While Carr’s book, as I outlined in my previous post seems to follow a neutral, logical character, the book is also intensely personal. Carr himself starts the narrative not as a dispassionate researcher asking whether the neuro-anatomical structures of the brain are changing due to prolonged Net exposure. Carr begins, in Chapter 1, with a gut-feeling: “Why can’t I pay attention like I used to?”
For me this was very telling because I’ve been afraid to admit to myself that my mind has been changing over these last few years and that I’m not entirely sure it has been for the better. Prior to college my mind, it seems to me, was more or less in the same state. It grew more mature, to be sure, as a function of time, but the process by which I thought seemed of a consistent form. Even my first two years in the work force didn’t seem to change my mind’s machinery much, but in the 2004-2007 range some changes took root. My mind started conforming to the mens nova. Not only did I obtain it, but I excelled at having it.
Two specific problems with this mind emerged that I see now. When I was living in SF, single, I realize I must have engaged many of my dates with this mind. When a lady might have been speaking to me, I could see where the thought was going and, I suspect, I betrayed that I knew the direction the discussion was going and tuned out until the end of the statement.
You see, I had taken to being content-oriented versus communications-oriented. Think about it, isn’t this the mode of your mind after a day at a business or role dominated by the mens nova?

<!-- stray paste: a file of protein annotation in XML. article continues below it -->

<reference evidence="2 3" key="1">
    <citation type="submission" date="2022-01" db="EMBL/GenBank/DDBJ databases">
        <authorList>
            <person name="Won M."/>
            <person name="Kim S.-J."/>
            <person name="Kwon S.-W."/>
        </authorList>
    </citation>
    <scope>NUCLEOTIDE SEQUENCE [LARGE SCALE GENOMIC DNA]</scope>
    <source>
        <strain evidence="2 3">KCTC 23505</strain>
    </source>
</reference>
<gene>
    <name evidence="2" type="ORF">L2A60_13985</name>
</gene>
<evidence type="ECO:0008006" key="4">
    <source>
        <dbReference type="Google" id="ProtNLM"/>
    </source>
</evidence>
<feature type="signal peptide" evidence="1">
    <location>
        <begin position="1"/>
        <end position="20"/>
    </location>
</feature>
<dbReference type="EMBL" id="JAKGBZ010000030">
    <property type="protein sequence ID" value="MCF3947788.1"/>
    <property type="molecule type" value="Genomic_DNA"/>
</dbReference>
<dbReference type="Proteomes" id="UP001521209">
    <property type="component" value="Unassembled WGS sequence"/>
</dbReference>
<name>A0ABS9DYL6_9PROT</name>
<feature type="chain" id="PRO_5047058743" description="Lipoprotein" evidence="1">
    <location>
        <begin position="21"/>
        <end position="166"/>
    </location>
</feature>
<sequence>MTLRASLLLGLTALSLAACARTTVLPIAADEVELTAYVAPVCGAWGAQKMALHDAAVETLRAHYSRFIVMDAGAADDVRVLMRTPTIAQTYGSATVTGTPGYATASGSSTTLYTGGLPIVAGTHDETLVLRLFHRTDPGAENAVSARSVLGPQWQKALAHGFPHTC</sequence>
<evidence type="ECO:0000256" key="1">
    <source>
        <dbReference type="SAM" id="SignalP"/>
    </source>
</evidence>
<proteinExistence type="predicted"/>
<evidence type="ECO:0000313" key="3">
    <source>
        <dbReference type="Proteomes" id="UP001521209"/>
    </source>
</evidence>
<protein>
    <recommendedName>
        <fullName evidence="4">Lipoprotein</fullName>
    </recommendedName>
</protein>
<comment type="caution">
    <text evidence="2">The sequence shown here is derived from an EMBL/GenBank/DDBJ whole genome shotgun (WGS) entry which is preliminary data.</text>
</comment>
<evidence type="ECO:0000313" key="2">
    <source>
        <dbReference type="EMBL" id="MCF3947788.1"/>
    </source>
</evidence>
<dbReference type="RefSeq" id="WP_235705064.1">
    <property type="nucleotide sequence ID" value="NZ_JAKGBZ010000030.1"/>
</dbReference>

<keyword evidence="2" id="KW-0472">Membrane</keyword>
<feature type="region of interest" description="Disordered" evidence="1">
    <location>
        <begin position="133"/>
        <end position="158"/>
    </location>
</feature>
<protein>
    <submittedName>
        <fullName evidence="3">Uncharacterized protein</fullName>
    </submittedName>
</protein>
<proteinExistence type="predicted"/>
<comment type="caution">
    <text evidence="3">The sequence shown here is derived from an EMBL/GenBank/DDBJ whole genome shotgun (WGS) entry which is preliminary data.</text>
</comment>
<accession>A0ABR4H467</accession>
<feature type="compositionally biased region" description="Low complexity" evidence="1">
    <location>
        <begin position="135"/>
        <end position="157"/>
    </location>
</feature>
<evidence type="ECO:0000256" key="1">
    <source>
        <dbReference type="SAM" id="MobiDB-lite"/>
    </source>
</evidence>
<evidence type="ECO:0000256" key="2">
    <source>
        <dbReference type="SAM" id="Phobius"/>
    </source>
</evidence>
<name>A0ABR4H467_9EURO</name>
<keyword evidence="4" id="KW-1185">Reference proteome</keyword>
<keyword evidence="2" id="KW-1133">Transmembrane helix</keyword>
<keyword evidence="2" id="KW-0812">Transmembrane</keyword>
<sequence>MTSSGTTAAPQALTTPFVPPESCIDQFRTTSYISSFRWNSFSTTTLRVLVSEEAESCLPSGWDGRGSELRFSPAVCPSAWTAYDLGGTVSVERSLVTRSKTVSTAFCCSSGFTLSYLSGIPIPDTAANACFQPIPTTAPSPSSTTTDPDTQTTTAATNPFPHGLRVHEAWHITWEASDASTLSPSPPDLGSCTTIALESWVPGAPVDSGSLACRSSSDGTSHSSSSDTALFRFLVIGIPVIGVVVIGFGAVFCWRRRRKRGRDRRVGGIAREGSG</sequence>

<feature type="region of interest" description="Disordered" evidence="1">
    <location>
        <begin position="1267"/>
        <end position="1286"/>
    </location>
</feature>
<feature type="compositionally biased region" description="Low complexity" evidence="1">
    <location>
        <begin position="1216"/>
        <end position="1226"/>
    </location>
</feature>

To her great credit, my lovely girlfriend Lauren, has spent many, many hours trying to help me de-pattern this mind viz. interpersonal communication. Even as she worked to de-program these patterns I became and attained several times in 06-07 a modality of this mens nova called Twitch Mode that I wrote about in this very blog years ago.
Around the time I reached my peak efficacy at being a Twitchy machine, I started implementing changes in my work behavior. I was lucky I was able to do this. I started shutting down IM, I started queueing mail. However, even as I did that new mens nova- friendly sites entered my life: Facebook and Twitter gave swift informational reward for repeated visits. I got an iPhone, a beautiful device to make sure that your favorite distractor sites are never further than a swipe away.
Like most modern people I am more twitchy than I ought be, but I am less twitchy than your average 14 year-old. How I hope to retain a reserve of peace will be a topic for a future post.
However, I knew, and Lauren insisted that there was a calmer, more human, more intimate place whither to return. What if you never knew a world where the mens nova was, nova? This is precisely the situation of the youth of today. What some of us knew from the experience of “getting lost in a book,” or that the swamis knew as “relaxed contemplation,” or that yoga teachers know when executing uttitha trikonasana perfectly they will have never experienced and will not know to miss it!
For me, a day where I left in Twitch Mode with my heart pounding could be mollified with alcohol, a long weekend, or a trip kayaking. Like a weekend pill popper or a college freshman at the end of a bender I could sleep it off and get back to normal. Yet for for many of us it is getting harder and harder to get back to normal; for some of us normal has been razed and its fields salted by the armies of the new mind.